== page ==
On 04/06/10 23:52, Tim Arnold wrote:
    > Hi,
    > I have a few classes that manipulate documents. One is really a
    > process that I use a class for just to bundle a bunch of functions
    > together (and to keep my call signatures the same for each of my
    > manipulator classes).
    >
    > So my question is whether it's bad practice to set things up so each
    > method operates on self.document or should I pass document around from
    > one function to the next?
    > pseudo code:
    >
    > class ManipulatorA(object):
    > def process(self, document):
    > document = self.do_one_thing(document)
    > document = self.do_another_thing(document)
    > # bunch of similar lines
    > return document
    >
    > or
    >
    > class ManipulatorA(object):
    > def process(self, document):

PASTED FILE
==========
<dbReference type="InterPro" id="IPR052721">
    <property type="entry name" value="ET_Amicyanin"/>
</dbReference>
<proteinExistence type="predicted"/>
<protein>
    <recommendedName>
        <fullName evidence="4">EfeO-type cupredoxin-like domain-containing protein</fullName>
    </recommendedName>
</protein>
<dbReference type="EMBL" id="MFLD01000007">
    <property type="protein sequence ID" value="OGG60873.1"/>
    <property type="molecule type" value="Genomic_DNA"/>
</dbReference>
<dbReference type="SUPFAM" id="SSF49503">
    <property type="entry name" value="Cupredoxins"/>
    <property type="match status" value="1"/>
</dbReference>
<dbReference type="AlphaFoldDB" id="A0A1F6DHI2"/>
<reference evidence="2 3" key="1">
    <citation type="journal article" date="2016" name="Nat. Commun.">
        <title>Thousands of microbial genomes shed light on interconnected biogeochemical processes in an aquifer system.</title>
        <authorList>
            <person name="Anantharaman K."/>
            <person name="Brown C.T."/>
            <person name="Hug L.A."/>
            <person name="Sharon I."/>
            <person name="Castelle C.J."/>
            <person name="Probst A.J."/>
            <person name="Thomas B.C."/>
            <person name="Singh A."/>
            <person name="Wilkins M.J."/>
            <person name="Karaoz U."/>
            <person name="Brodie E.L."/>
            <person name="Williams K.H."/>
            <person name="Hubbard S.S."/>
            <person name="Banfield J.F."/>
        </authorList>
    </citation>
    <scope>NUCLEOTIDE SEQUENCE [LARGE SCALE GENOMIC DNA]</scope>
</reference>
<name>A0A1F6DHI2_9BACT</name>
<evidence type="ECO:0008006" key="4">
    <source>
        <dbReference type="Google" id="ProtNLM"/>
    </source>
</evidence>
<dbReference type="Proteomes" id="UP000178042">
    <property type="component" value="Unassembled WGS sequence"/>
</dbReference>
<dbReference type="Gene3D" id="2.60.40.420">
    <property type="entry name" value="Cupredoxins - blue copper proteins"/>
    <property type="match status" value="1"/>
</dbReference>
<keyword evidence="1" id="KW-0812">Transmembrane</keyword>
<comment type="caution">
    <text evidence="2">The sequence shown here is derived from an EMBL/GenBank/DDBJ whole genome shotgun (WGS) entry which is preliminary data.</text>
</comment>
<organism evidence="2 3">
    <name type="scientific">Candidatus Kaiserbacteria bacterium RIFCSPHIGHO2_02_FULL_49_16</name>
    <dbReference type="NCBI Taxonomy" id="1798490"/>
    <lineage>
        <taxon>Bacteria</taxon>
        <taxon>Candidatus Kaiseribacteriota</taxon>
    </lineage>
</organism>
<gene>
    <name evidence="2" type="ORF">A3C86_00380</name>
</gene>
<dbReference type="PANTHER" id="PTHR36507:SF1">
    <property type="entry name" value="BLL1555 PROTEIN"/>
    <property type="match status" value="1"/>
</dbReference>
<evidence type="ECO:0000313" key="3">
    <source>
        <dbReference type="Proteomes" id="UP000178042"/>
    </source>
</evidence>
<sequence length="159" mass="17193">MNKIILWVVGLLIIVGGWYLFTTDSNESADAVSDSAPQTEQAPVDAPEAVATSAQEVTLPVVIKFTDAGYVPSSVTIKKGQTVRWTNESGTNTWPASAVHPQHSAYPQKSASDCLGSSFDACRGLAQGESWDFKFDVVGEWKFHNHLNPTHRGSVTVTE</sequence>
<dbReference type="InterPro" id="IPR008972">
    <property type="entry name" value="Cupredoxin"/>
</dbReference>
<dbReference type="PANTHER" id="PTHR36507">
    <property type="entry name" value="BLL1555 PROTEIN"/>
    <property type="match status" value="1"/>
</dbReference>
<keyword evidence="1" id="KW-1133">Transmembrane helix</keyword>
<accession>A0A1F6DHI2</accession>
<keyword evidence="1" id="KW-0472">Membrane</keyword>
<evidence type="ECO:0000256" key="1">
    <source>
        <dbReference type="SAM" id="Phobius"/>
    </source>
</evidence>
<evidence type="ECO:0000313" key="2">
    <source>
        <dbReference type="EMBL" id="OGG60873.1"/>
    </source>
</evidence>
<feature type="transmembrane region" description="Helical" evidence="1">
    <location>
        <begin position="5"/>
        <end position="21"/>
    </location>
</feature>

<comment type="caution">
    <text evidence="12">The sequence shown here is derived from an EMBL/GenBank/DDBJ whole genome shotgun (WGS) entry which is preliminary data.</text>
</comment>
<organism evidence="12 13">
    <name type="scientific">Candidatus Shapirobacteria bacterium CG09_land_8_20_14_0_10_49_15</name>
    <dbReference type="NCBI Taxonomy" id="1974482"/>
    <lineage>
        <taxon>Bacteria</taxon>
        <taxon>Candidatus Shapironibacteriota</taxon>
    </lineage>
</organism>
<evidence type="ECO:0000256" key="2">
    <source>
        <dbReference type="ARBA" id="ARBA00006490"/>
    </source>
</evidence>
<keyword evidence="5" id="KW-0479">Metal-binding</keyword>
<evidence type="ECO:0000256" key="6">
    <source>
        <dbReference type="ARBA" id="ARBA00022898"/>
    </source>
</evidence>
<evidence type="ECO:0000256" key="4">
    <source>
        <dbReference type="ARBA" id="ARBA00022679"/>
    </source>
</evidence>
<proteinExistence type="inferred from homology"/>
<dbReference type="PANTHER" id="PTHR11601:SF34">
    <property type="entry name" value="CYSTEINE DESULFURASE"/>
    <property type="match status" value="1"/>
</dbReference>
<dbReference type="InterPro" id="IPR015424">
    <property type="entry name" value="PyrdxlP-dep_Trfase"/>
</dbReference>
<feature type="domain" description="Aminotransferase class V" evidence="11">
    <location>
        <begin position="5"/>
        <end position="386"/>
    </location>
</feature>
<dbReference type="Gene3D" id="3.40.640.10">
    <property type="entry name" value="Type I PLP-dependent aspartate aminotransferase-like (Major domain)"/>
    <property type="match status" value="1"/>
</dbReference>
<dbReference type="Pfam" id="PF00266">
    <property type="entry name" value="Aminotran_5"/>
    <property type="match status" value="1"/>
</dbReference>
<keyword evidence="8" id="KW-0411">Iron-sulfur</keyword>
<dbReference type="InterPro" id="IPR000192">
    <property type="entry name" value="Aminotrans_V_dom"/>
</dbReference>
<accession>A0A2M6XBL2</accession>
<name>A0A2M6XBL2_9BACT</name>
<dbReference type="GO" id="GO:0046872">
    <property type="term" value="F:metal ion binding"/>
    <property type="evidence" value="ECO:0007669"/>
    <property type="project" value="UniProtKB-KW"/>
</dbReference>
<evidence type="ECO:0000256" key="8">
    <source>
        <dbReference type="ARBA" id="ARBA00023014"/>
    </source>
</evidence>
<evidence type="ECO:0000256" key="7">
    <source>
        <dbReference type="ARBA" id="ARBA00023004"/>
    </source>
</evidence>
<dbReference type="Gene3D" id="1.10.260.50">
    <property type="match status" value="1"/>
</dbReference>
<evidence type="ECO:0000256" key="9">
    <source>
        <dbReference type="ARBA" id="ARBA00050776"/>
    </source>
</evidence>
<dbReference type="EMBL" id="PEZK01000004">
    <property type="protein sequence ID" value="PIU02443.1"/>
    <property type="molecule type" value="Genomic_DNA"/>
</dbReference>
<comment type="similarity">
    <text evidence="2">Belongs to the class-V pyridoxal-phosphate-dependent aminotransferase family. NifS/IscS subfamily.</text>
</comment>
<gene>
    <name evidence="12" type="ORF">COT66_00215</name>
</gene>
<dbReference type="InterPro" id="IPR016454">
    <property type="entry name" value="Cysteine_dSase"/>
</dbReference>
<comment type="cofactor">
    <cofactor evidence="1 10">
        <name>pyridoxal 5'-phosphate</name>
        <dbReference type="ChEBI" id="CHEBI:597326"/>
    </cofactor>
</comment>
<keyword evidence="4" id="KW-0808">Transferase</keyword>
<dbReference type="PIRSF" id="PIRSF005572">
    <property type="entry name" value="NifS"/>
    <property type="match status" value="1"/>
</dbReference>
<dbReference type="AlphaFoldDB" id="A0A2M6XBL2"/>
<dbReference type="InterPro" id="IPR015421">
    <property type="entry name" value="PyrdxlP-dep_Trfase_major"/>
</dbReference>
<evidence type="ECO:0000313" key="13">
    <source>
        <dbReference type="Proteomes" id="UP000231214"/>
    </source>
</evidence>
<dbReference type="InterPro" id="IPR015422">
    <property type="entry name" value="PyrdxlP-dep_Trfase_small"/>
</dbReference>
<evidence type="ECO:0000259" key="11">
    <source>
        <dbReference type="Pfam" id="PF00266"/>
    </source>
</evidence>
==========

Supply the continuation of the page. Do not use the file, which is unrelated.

> self.document = document
    > self.do_one_thing() # operates on self.document
    > self.do_another_thing()
    > # bunch of similar lines
    > return self.document


    Since in function in python is a first-class object, you can instead do
    something like:

    def process(document):
    # note: document should encapsulate its own logic
    document.do_one_thing()
    document.do_another_thing()

    And when you need some complex logic, you can easily elevate your
    function to a class:

    class Appender(object):
    def __init__(self, text):
    self.text = text
    def __call__(self, document):
    mtext = self.manipulate(document, text)
    document.append(mtext)

    and I think for your purpose, the mixin pattern could cleanly separate
    manipulation and document while still obeying object-oriented pattern
    that document is self-sufficient:

    # language with only single-inheritance can only dream to do this
    class Appendable(object):
    def append(self, text):
    self.text += text
    class Savable(object):
    def save(self, fileobj):
    fileobj.write(self.text)
    class Openable(object):
    def open(self, fileobj):
    self.text = fileobj.read()